New council’s $8.5m headache

Waipā District Council has negligence claims totalling $8.5 million contained in an Annual Report newly elected councillors will have to approve in their first weeks in office.

Garry Dyet

The court proceedings against the council are revealed in the unaudited Annual Report tabled at last week’s Audit and Risk committee meeting in Cambridge.

The report also showed chief executive Garry Dyet’s salary went up $32,293 to $329,627. He also received Kiwi Saver contributions and a vehicle for a total package of $359,210.

The largest of the negligence claims at $5 million is by Erinic Investments Ltd – a Cambridge company owned by Sir Patrick and Justine Lady Hogan.

Erinic initiated proceedings two years ago in the High Court against the council and four other defendants alleging the council was negligent in issuing building consents, inspecting the building work and issuing Code Compliance Certificates for a commercial building the company owns in Te Awamutu.

The second claim involves a ratepayer in Kihikihi which dates to 2001 when the council completed stormwater system work in the town.

The action before the High Court in Hamilton says council has been negligent, breached its statutory duty and created a nuisance in relation to a private drain on the plaintiffs’ property in Kihikihi. They are seeking more than $2.5 million in damages, interest and costs.

The most recent claim of $1 million lodged in the High Court earlier this year alleges council was negligent in undertaking inspections and issuing a code compliance certificate in respect of a dwelling in Ngāhinapōuri.

The audit of Waipā’s Annual Report would normally have started last month but the Office of the Auditor General has extended it out due to resourcing difficulties.

A financial overview was missing from the document tabled at the committee meeting, but a more detailed look shows council’s revenue for the financial year ended June 30 was $132.5 million, including $68.75 million in rates.

Council achieved an operating surplus of $29.4m year against a budget of $39.8m, mostly due to timing of contributions from developers, while borrowings at year-end of $149.5 million were $93.4 million lower than budget, again due to timing issues.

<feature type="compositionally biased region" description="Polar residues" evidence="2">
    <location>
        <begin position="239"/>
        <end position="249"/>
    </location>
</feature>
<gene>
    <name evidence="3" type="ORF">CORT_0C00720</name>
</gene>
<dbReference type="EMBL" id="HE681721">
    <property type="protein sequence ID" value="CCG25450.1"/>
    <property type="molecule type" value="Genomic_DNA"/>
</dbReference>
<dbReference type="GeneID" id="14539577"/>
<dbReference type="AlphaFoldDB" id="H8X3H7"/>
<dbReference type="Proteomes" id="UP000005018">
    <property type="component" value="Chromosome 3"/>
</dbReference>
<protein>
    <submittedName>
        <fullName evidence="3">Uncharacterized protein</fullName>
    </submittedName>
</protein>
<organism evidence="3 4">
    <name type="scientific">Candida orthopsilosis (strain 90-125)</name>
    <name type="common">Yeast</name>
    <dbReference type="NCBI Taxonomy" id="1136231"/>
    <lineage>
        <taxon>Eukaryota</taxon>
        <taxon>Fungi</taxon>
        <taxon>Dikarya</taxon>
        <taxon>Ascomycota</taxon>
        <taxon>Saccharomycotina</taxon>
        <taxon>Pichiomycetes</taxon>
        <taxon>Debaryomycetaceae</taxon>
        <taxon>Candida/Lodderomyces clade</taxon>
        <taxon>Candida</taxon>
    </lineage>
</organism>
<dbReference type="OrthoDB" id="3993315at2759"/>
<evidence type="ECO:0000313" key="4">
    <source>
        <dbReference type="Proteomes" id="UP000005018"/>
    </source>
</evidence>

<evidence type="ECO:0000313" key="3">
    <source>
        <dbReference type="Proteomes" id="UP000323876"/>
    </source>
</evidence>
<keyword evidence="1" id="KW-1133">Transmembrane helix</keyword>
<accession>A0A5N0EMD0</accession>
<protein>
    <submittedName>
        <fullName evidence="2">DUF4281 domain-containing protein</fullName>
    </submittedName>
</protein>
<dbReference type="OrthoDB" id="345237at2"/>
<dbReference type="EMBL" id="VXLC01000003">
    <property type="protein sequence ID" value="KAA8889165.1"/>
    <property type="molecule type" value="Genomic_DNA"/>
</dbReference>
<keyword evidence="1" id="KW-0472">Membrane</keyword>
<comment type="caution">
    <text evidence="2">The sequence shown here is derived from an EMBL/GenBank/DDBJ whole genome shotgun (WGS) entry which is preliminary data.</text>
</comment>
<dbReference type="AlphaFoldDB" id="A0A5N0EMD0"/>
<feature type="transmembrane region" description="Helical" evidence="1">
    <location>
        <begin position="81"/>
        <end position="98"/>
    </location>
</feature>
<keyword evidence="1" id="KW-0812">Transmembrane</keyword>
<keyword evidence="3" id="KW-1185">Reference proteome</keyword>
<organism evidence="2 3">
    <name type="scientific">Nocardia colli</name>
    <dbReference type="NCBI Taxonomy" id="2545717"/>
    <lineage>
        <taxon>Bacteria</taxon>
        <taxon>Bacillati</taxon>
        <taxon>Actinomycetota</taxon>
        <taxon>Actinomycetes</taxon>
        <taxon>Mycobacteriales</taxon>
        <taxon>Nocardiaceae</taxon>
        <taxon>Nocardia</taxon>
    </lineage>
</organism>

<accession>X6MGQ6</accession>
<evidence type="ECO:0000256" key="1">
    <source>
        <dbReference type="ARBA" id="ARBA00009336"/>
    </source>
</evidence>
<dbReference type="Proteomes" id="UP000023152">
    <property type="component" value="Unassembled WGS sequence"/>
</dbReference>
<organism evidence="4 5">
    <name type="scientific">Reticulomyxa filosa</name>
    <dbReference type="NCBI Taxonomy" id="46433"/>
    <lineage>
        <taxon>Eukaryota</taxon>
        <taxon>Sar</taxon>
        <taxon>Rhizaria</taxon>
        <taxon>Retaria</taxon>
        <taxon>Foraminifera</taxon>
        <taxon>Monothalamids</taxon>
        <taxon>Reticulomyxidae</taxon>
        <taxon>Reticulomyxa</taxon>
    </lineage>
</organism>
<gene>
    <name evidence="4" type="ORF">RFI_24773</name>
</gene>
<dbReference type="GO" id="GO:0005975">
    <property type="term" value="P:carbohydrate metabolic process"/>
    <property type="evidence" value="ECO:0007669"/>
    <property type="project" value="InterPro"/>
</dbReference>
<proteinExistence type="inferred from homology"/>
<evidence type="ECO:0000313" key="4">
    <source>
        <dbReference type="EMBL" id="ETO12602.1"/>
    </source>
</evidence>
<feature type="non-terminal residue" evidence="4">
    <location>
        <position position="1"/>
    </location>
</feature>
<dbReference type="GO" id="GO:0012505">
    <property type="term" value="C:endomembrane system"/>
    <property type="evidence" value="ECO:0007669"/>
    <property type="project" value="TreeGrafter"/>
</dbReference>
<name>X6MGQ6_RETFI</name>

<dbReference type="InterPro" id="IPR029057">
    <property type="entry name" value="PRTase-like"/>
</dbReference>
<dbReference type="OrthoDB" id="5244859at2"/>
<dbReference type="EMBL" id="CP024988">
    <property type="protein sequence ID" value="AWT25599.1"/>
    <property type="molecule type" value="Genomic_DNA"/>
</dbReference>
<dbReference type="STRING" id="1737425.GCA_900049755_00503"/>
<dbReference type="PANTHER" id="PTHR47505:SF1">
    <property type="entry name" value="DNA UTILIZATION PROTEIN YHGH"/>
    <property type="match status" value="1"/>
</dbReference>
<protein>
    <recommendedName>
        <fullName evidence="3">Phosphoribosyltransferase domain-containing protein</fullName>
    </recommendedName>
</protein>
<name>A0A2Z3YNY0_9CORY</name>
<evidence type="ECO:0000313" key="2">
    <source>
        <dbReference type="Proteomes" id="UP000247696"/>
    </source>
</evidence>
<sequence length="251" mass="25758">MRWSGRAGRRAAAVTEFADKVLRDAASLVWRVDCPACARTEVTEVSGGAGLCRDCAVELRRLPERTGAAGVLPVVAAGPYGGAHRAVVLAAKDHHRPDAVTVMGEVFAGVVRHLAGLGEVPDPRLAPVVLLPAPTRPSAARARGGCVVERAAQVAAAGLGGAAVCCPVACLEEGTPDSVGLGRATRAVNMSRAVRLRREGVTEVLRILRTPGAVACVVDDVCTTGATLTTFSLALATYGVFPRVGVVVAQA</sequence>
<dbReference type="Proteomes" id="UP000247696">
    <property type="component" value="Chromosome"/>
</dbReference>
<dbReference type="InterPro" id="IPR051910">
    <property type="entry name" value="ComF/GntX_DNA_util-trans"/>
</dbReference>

Dyet’s salary package is $359,210 – up $22,103 on the previous year – and just over 34 per cent of Waipā’s 339 employees get less than $60,000 a year.

Jim Mylchreest

Liz Stolwyk

Mayor Jim Mylchreest received $135,500, up from $132,149 while deputy mayor Liz Stolwyk got $43,985, $650 more than the previous year.

The highest paid councillors were Andrew Brown, Marcus Gower, Susan O’Regan and Grahame Webber, who all chaired committees and received $40,601. All other councillors received $33,834 except Elwyn Andree-Wiltens who resigned in April after a series of articles by The News about her conflict of interest in a Maungatautari quarry. She got $27,658.

Seventy four staff received more than $100,000 a year – up from 55 the previous year – while two are in the $220,000-$339,999 remuneration band.

Council’s total wage bill was $26.3 million, up from $24.2 million the previous year. The council had 279 full timers and 37 full time equivalents – a total of 339 employees – employed on June 30.

Just over 57 per cent – 194 staff – received less than $80,000 a year – with 116 of them earning less than $60,000.

A total of $55,000 in severance payments – likely due to council’s Covid mandates’ edict – were made to employees, compared to none the previous year.

Council’s total assets at year’s end were $2.053 billion – mostly in property, plant and equipment – up from $1.968 billion the previous year.

The council budgeted to get $160.6 million from asset sales to fund its Long Term Plan projects but only banked $83.87 million with an $850,000 acquisition – probably the old Bunnings building in Te Awamutu – for part of the shortfall.

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